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Rahmlow, H. J. (ed.) / Wisconsin horticulture
Vol. XXX (September 1939/July-August 1940)

Wisconsin horticulture, vol. 30, no. 10: June, 1940,   pp. [273]-304


Page 302

 
WISCONSIN  HORTICULTURE 
How To Distinguish Between 
* Various Groups Of Roses 
HE following description will  Polyantha Roses 
-  elp LOU titIgt SI UCLweeii 
various groups or types of roses 
now being grown. The most com- 
mon are Hybrid Perpetuals, Hy- 
brid Teas, Floribundas, Polyantha 
roses, Tea roses, and Rugosa 
roses. 
     Hybrid Perpetual Roses 
   A good example is Paul Ney- 
 ron. The name was given these 
 roses because they were more 
 everblooming than other roses at 
 that time. Today, however, the), 
 are not considered everblooming 
 because they bloom  mainly in 
 June with occasional flowers in 
 the fall. They are fairly hardy. 
 but require covering in Wiscon- 
 sin. They are double, and come in 
 colors ranging from pure scarlet, 
 rose, light pink, and white. They 
 are fragrant but not tea-scented. 
          Hybrid Teas 
  A good example is Radiance. 
They are also called M\onthly or 
Everblooming roses, and in fav- 
orable climates bloom almost con- 
tinuously. They are not hardy, 
but can be wintered in \\isconsin 
by careful and heavy mulching. 
The flowers are pointed and well 
formed, often quite double. They 
come in lovely colors often in un- 
usual tints and tones. They are 
strongly tea-scented. The young 
leaves are sometimes bronze. 
They are recommended for all 
parts of the United States 'except 
where it is too cold for them. 
          Tea Roses 
  The Tea Roses are most useful 
in the warmer climates. Their 
fragrance is suggestive of tea. 
They have been crossed with the 
Hybrid Perpetuals to produce the 
hardier, more vigorous Hybrid 
Teas. 
   The Polyantha roses are low 
 growing, semi-dwarf bushes with 
 dense clusters of flowers. There 
 may be in many instances from 
 15 to 50 flowers on a plant, mak- 
 ing a splendid garden display. 
 They are fairly hardy and vigor- 
 ous and well adapted to Wiscon- 
 sin conditions, but must be given 
 some protection in the fall. 
        Floribunda Roses 
   This is a new class especially 
 adapted to mass-planting and 
 garden decoration. They are quite 
 hardy and bloom constantly. They 
 somewhat resemble the Poly- 
 antha, but the individual flowers 
 are large and more perfectly 
 formed. 
            Rugosas 
  The Rugosa, both the species 
and the hybrid, are large strictly 
u1pright bushes and grow quite 
tall, with spiny or thorny stems,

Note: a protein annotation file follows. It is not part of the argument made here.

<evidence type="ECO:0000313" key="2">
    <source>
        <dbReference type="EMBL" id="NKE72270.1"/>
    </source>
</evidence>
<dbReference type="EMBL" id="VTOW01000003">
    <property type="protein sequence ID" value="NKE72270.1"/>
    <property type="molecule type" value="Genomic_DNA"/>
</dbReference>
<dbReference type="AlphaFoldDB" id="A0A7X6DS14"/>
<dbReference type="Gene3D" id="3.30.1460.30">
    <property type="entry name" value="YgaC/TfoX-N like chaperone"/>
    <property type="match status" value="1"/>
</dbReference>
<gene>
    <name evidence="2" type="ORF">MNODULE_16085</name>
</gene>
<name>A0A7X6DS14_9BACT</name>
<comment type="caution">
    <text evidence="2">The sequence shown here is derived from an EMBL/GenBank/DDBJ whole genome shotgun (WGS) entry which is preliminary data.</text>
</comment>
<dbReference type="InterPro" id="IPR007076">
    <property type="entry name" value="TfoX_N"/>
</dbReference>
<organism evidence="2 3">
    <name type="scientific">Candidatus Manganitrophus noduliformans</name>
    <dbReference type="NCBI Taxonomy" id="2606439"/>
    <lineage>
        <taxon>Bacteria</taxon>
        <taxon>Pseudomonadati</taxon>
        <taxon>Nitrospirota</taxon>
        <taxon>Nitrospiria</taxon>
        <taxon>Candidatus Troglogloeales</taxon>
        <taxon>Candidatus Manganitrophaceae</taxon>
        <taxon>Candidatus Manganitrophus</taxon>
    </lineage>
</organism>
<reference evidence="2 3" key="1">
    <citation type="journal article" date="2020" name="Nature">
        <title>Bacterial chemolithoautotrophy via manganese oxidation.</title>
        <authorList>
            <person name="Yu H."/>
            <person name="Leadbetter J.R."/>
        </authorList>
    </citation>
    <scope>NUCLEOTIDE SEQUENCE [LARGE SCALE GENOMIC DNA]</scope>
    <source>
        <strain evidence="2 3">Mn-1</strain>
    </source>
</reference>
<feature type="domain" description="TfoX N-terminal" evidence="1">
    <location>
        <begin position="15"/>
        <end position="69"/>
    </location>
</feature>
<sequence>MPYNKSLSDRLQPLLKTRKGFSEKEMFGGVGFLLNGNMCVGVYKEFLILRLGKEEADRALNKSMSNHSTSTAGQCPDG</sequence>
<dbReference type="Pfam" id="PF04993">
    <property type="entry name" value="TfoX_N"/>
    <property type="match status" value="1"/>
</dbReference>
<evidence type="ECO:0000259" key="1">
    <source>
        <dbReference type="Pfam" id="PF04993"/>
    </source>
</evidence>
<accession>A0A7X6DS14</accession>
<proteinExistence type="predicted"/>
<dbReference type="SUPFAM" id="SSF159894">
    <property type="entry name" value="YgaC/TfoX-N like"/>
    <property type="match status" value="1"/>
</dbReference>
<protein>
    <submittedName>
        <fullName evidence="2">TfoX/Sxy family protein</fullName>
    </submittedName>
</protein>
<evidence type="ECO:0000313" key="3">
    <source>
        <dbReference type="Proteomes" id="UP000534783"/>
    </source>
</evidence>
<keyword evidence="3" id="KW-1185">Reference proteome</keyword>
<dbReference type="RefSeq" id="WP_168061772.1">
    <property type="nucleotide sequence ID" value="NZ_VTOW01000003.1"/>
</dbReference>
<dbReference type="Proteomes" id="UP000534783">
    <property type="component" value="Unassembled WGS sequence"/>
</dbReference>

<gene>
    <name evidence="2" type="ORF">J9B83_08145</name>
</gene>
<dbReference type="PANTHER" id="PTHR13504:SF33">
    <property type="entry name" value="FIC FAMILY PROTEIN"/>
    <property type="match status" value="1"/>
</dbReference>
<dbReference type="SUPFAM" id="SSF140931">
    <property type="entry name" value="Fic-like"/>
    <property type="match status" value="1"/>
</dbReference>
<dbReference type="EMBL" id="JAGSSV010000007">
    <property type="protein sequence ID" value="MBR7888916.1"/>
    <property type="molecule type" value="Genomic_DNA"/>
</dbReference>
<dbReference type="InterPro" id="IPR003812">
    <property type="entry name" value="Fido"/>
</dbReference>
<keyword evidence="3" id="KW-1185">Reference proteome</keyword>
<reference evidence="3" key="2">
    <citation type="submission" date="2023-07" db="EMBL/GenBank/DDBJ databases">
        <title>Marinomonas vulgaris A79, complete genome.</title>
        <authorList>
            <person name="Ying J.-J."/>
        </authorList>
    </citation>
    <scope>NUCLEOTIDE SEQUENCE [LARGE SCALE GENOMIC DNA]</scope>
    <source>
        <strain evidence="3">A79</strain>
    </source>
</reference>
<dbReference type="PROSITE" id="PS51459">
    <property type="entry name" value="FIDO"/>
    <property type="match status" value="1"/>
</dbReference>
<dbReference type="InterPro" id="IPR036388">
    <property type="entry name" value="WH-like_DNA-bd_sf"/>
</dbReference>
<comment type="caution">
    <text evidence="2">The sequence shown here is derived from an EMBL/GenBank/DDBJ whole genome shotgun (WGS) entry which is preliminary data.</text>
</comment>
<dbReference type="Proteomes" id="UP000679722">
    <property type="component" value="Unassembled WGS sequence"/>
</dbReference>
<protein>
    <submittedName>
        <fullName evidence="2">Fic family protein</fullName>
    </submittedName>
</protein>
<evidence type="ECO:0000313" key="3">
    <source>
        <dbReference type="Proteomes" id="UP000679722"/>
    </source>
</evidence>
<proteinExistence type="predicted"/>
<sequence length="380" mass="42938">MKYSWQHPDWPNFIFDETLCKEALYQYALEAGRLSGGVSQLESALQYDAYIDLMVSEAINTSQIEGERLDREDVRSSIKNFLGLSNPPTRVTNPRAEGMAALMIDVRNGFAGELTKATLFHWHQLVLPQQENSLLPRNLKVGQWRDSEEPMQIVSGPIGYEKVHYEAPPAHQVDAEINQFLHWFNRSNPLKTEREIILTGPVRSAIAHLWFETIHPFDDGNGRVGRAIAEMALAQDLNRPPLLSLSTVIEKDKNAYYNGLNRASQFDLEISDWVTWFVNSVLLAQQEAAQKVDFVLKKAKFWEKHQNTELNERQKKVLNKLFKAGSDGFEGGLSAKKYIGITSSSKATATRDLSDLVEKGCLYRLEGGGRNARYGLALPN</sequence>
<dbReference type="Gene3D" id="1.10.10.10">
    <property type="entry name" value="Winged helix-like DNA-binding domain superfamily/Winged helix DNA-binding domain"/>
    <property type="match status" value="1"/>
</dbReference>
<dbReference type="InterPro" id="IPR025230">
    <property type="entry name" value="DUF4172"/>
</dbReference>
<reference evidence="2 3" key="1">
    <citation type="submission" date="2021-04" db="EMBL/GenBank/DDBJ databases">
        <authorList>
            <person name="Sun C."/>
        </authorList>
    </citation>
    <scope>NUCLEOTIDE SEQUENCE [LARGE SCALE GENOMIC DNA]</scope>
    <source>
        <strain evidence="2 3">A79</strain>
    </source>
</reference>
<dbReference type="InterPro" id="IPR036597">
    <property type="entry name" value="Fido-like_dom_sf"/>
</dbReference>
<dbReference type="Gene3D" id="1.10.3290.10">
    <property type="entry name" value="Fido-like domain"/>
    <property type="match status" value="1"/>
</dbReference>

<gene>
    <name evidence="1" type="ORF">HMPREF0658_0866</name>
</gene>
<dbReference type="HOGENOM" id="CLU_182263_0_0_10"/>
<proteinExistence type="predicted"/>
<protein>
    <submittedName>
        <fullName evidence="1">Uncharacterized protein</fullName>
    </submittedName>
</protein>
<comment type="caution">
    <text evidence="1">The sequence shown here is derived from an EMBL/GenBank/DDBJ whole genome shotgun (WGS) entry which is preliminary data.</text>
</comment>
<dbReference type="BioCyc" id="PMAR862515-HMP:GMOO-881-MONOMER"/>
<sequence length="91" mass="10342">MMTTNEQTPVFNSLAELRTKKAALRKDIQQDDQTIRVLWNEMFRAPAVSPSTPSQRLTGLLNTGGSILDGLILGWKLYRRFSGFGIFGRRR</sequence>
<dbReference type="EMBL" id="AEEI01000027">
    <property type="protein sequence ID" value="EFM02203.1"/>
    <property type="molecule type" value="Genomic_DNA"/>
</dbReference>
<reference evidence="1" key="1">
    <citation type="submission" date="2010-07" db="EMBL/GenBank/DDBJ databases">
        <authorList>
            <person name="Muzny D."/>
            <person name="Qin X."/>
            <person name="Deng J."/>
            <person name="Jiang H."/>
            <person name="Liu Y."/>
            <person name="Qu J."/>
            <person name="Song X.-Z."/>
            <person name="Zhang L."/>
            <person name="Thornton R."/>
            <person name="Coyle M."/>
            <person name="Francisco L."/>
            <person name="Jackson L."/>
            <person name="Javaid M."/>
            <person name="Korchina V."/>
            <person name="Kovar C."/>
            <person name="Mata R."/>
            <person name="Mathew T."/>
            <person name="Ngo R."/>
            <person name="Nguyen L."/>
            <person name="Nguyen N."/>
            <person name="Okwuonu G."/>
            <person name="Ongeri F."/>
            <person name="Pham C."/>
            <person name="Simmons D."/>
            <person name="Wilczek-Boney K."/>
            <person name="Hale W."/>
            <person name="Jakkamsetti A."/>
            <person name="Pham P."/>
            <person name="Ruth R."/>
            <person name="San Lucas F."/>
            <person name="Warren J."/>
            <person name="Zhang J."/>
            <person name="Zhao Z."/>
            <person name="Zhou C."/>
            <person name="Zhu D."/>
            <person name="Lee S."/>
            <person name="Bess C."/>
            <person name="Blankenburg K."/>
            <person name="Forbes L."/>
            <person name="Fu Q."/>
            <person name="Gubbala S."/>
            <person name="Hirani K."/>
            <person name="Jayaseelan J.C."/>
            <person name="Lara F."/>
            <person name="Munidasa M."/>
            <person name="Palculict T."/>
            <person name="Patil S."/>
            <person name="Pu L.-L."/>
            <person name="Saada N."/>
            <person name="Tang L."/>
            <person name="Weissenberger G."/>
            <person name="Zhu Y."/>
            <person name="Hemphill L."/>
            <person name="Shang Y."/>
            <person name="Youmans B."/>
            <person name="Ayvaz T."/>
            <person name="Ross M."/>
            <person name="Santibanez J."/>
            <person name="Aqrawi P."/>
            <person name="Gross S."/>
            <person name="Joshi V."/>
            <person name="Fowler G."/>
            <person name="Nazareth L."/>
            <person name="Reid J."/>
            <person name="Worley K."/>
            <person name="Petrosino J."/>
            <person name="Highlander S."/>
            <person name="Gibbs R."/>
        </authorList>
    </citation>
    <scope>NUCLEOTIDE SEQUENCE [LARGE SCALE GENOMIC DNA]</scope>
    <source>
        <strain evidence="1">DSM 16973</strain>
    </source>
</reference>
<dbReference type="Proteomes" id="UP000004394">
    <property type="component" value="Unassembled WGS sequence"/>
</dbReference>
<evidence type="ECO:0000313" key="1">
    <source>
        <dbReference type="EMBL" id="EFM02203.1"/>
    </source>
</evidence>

rough and wrinkled foliage, with 
fragrant although somewhat ir- 
regular flowers. They are adapt- 
ed to rustic use and not so well 
adapted to the sophisticated city 
garden. The Grootendorst seems 
to be a blend of the Rugosa and 
IPolyantha type. They are very 
hardy. 
  NATIONAL SHADE TREE 
        CONFERENCE 
T HE Sixteenth National Shade 
   Tree Conference will be held 
at the Book-Cadillac Hotel, De- 
troit. Michigan, August 27-30. 
Anyone interested in the program 
may write the Conference at 710 
Stephenson Building, D e t r o i t, 
Michigan. 
layer of prairie soils that could 
be detrimental to trees. 
-From Annual Report of the Di- 
rector, Agricultural Experiment 
Station, University of \Visconsii,. 
        Properly Placed 
  Politician (to railroad superin- 
tendent): "Can't you give iiy 
friend a job on your railroad?" 
  Superintendent: "But he can't 
speak English." 
  Politician: "Well, then, give 
him a job calling out trains." 
302 
June, 1940 
   WHY DO TREES FAIL ON 
        PRAIRIE SOIL? 
 S OME clues as to why wind- 
     breaks and other tree plan- 
 tations often fail on southern 
 Wisconsin prairie soil have been 
 uncovered by D. P. White and 
 S. A. Wilde, working with sup- 
 port from the Wisconsin Alumni 
 Research Foundation. 
   Greenhouse trials with a num- 
 ber of prairie soils from this area 
 have shown that none of them 
 are well adapted to forest growth. 
 Seedlings grew but little better 
 on prairie soil than on barren 
 sand. 
      Low in Phosphorus 
  Analyses showed the prairie 
  soils were low in available phos- 
phorus, even though some of 
them had as much as 1,000 lbs. 
per acre of total phosphorus. Ap- 
plying phosphate fertilizer mark- 
edly improved the early growth 
of trees on these soils. Nitrogen 
fertilizer brought about further 
improvement in the growth rate. 
even though the prairie soils are 
high in humus and total nitrogen. 
  Part of the difficulty with tree 
nutrition on prairie soil, White 
and Wilde believe, is due to lack 
of the proper soil microorgan- 
isms, particularly mycorrhiza. 
Lack of certain organic growth 
substances may be another fac- 
tor. 
  So far the investigation has 
not revealed any unusual soil re- 
action, carbonate content, or con- 
centration of salts in the upper 


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